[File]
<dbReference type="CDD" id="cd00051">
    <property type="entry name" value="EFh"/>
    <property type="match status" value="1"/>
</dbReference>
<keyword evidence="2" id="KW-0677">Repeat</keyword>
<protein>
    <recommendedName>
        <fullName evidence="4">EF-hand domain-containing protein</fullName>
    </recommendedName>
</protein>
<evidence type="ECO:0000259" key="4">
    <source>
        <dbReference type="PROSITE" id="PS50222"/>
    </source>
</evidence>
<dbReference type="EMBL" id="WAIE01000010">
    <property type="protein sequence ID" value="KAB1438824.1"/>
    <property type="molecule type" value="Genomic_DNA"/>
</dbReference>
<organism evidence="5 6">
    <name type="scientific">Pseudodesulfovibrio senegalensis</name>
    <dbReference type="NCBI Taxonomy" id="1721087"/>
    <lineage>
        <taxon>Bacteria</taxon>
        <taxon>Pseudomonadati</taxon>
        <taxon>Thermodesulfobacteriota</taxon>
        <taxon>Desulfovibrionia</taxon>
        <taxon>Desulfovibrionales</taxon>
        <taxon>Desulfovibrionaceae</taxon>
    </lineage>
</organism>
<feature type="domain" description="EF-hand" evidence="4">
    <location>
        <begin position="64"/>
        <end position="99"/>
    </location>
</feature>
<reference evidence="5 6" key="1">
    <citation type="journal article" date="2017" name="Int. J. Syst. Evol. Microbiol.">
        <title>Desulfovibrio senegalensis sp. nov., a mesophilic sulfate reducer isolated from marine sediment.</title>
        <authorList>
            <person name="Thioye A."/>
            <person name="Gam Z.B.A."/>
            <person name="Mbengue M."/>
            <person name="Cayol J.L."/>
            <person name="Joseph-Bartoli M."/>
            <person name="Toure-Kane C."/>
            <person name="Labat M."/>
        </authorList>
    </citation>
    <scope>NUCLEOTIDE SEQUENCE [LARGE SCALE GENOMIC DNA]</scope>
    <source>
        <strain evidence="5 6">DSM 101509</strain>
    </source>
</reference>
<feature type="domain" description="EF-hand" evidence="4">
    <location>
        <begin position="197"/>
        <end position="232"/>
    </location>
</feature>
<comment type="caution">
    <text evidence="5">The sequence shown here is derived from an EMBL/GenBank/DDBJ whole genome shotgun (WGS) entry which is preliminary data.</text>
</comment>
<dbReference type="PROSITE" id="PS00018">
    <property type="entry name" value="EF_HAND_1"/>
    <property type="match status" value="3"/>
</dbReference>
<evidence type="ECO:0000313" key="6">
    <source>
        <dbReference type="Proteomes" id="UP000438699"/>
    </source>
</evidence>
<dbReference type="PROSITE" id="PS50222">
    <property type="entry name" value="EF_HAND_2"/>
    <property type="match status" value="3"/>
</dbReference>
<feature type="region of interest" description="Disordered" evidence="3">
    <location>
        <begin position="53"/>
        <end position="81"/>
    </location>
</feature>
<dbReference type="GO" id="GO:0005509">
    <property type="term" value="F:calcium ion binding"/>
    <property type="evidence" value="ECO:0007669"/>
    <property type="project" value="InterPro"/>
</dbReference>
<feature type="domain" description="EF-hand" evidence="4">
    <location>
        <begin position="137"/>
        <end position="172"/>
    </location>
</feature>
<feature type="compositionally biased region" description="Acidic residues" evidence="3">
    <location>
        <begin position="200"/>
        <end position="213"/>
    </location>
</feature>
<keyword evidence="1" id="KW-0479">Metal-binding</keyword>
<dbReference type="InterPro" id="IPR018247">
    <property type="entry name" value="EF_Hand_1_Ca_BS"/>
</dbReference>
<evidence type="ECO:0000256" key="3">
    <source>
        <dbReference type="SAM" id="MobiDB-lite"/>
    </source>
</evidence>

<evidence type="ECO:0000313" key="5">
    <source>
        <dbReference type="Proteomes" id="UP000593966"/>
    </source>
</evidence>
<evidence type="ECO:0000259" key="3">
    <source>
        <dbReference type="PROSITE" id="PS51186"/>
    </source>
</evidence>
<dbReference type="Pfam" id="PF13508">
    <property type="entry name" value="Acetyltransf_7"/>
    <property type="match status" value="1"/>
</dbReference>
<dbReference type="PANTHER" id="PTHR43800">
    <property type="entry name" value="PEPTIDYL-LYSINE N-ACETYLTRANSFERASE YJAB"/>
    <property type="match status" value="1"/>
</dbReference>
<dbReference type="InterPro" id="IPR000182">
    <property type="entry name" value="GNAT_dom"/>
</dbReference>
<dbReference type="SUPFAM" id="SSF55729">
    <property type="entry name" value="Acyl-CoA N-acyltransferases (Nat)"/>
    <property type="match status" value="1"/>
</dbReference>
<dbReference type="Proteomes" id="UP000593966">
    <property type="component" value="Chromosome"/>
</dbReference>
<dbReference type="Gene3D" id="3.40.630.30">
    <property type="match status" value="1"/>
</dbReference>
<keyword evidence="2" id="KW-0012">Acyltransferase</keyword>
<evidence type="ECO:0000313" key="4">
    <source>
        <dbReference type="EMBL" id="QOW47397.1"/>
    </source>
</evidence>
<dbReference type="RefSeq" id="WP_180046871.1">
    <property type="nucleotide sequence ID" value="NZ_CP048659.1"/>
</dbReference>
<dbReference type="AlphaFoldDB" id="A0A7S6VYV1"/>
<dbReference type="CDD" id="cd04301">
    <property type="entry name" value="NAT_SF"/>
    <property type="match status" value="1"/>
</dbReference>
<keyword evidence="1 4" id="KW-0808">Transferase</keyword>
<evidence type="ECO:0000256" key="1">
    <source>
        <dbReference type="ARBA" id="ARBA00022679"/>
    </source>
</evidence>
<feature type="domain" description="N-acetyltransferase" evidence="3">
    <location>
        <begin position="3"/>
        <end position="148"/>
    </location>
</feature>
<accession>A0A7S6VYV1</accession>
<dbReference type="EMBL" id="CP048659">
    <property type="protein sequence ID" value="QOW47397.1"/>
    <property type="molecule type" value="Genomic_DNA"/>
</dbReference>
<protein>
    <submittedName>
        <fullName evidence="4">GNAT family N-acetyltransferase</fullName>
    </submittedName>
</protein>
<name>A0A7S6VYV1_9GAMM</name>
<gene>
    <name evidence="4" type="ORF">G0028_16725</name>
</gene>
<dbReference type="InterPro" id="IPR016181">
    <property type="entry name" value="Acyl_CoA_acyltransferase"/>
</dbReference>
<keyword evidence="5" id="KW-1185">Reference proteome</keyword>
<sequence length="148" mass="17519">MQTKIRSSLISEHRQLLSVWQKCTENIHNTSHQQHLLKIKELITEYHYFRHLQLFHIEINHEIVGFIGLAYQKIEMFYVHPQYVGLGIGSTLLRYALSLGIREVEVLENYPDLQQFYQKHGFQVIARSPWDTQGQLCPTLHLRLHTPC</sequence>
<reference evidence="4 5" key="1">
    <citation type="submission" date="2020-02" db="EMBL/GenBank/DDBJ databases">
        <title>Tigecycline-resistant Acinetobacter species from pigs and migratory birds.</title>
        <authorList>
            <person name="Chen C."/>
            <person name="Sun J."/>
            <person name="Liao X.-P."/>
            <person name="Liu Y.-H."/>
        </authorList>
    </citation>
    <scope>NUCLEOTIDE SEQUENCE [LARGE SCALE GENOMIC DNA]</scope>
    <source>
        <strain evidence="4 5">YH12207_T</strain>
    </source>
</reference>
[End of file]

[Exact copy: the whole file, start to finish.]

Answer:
<dbReference type="CDD" id="cd00051">
    <property type="entry name" value="EFh"/>
    <property type="match status" value="1"/>
</dbReference>
<keyword evidence="2" id="KW-0677">Repeat</keyword>
<protein>
    <recommendedName>
        <fullName evidence="4">EF-hand domain-containing protein</fullName>
    </recommendedName>
</protein>
<evidence type="ECO:0000259" key="4">
    <source>
        <dbReference type="PROSITE" id="PS50222"/>
    </source>
</evidence>
<dbReference type="EMBL" id="WAIE01000010">
    <property type="protein sequence ID" value="KAB1438824.1"/>
    <property type="molecule type" value="Genomic_DNA"/>
</dbReference>
<organism evidence="5 6">
    <name type="scientific">Pseudodesulfovibrio senegalensis</name>
    <dbReference type="NCBI Taxonomy" id="1721087"/>
    <lineage>
        <taxon>Bacteria</taxon>
        <taxon>Pseudomonadati</taxon>
        <taxon>Thermodesulfobacteriota</taxon>
        <taxon>Desulfovibrionia</taxon>
        <taxon>Desulfovibrionales</taxon>
        <taxon>Desulfovibrionaceae</taxon>
    </lineage>
</organism>
<feature type="domain" description="EF-hand" evidence="4">
    <location>
        <begin position="64"/>
        <end position="99"/>
    </location>
</feature>
<reference evidence="5 6" key="1">
    <citation type="journal article" date="2017" name="Int. J. Syst. Evol. Microbiol.">
        <title>Desulfovibrio senegalensis sp. nov., a mesophilic sulfate reducer isolated from marine sediment.</title>
        <authorList>
            <person name="Thioye A."/>
            <person name="Gam Z.B.A."/>
            <person name="Mbengue M."/>
            <person name="Cayol J.L."/>
            <person name="Joseph-Bartoli M."/>
            <person name="Toure-Kane C."/>
            <person name="Labat M."/>
        </authorList>
    </citation>
    <scope>NUCLEOTIDE SEQUENCE [LARGE SCALE GENOMIC DNA]</scope>
    <source>
        <strain evidence="5 6">DSM 101509</strain>
    </source>
</reference>
<feature type="domain" description="EF-hand" evidence="4">
    <location>
        <begin position="197"/>
        <end position="232"/>
    </location>
</feature>
<comment type="caution">
    <text evidence="5">The sequence shown here is derived from an EMBL/GenBank/DDBJ whole genome shotgun (WGS) entry which is preliminary data.</text>
</comment>
<dbReference type="PROSITE" id="PS00018">
    <property type="entry name" value="EF_HAND_1"/>
    <property type="match status" value="3"/>
</dbReference>
<evidence type="ECO:0000313" key="6">
    <source>
        <dbReference type="Proteomes" id="UP000438699"/>
    </source>
</evidence>
<dbReference type="PROSITE" id="PS50222">
    <property type="entry name" value="EF_HAND_2"/>
    <property type="match status" value="3"/>
</dbReference>
<feature type="region of interest" description="Disordered" evidence="3">
    <location>
        <begin position="53"/>
        <end position="81"/>
    </location>
</feature>
<dbReference type="GO" id="GO:0005509">
    <property type="term" value="F:calcium ion binding"/>
    <property type="evidence" value="ECO:0007669"/>
    <property type="project" value="InterPro"/>
</dbReference>
<feature type="domain" description="EF-hand" evidence="4">
    <location>
        <begin position="137"/>
        <end position="172"/>
    </location>
</feature>
<feature type="compositionally biased region" description="Acidic residues" evidence="3">
    <location>
        <begin position="200"/>
        <end position="213"/>
    </location>
</feature>
<keyword evidence="1" id="KW-0479">Metal-binding</keyword>
<dbReference type="InterPro" id="IPR018247">
    <property type="entry name" value="EF_Hand_1_Ca_BS"/>
</dbReference>
<evidence type="ECO:0000256" key="3">
    <source>
        <dbReference type="SAM" id="MobiDB-lite"/>
    </source>
</evidence>

<evidence type="ECO:0000313" key="5">
    <source>
        <dbReference type="Proteomes" id="UP000593966"/>
    </source>
</evidence>
<evidence type="ECO:0000259" key="3">
    <source>
        <dbReference type="PROSITE" id="PS51186"/>
    </source>
</evidence>
<dbReference type="Pfam" id="PF13508">
    <property type="entry name" value="Acetyltransf_7"/>
    <property type="match status" value="1"/>
</dbReference>
<dbReference type="PANTHER" id="PTHR43800">
    <property type="entry name" value="PEPTIDYL-LYSINE N-ACETYLTRANSFERASE YJAB"/>
    <property type="match status" value="1"/>
</dbReference>
<dbReference type="InterPro" id="IPR000182">
    <property type="entry name" value="GNAT_dom"/>
</dbReference>
<dbReference type="SUPFAM" id="SSF55729">
    <property type="entry name" value="Acyl-CoA N-acyltransferases (Nat)"/>
    <property type="match status" value="1"/>
</dbReference>
<dbReference type="Proteomes" id="UP000593966">
    <property type="component" value="Chromosome"/>
</dbReference>
<dbReference type="Gene3D" id="3.40.630.30">
    <property type="match status" value="1"/>
</dbReference>
<keyword evidence="2" id="KW-0012">Acyltransferase</keyword>
<evidence type="ECO:0000313" key="4">
    <source>
        <dbReference type="EMBL" id="QOW47397.1"/>
    </source>
</evidence>
<dbReference type="RefSeq" id="WP_180046871.1">
    <property type="nucleotide sequence ID" value="NZ_CP048659.1"/>
</dbReference>
<dbReference type="AlphaFoldDB" id="A0A7S6VYV1"/>
<dbReference type="CDD" id="cd04301">
    <property type="entry name" value="NAT_SF"/>
    <property type="match status" value="1"/>
</dbReference>
<keyword evidence="1 4" id="KW-0808">Transferase</keyword>
<evidence type="ECO:0000256" key="1">
    <source>
        <dbReference type="ARBA" id="ARBA00022679"/>
    </source>
</evidence>
<feature type="domain" description="N-acetyltransferase" evidence="3">
    <location>
        <begin position="3"/>
        <end position="148"/>
    </location>
</feature>
<accession>A0A7S6VYV1</accession>
<dbReference type="EMBL" id="CP048659">
    <property type="protein sequence ID" value="QOW47397.1"/>
    <property type="molecule type" value="Genomic_DNA"/>
</dbReference>
<protein>
    <submittedName>
        <fullName evidence="4">GNAT family N-acetyltransferase</fullName>
    </submittedName>
</protein>
<name>A0A7S6VYV1_9GAMM</name>
<gene>
    <name evidence="4" type="ORF">G0028_16725</name>
</gene>
<dbReference type="InterPro" id="IPR016181">
    <property type="entry name" value="Acyl_CoA_acyltransferase"/>
</dbReference>
<keyword evidence="5" id="KW-1185">Reference proteome</keyword>
<sequence length="148" mass="17519">MQTKIRSSLISEHRQLLSVWQKCTENIHNTSHQQHLLKIKELITEYHYFRHLQLFHIEINHEIVGFIGLAYQKIEMFYVHPQYVGLGIGSTLLRYALSLGIREVEVLENYPDLQQFYQKHGFQVIARSPWDTQGQLCPTLHLRLHTPC</sequence>
<reference evidence="4 5" key="1">
    <citation type="submission" date="2020-02" db="EMBL/GenBank/DDBJ databases">
        <title>Tigecycline-resistant Acinetobacter species from pigs and migratory birds.</title>
        <authorList>
            <person name="Chen C."/>
            <person name="Sun J."/>
            <person name="Liao X.-P."/>
            <person name="Liu Y.-H."/>
        </authorList>
    </citation>
    <scope>NUCLEOTIDE SEQUENCE [LARGE SCALE GENOMIC DNA]</scope>
    <source>
        <strain evidence="4 5">YH12207_T</strain>
    </source>
</reference>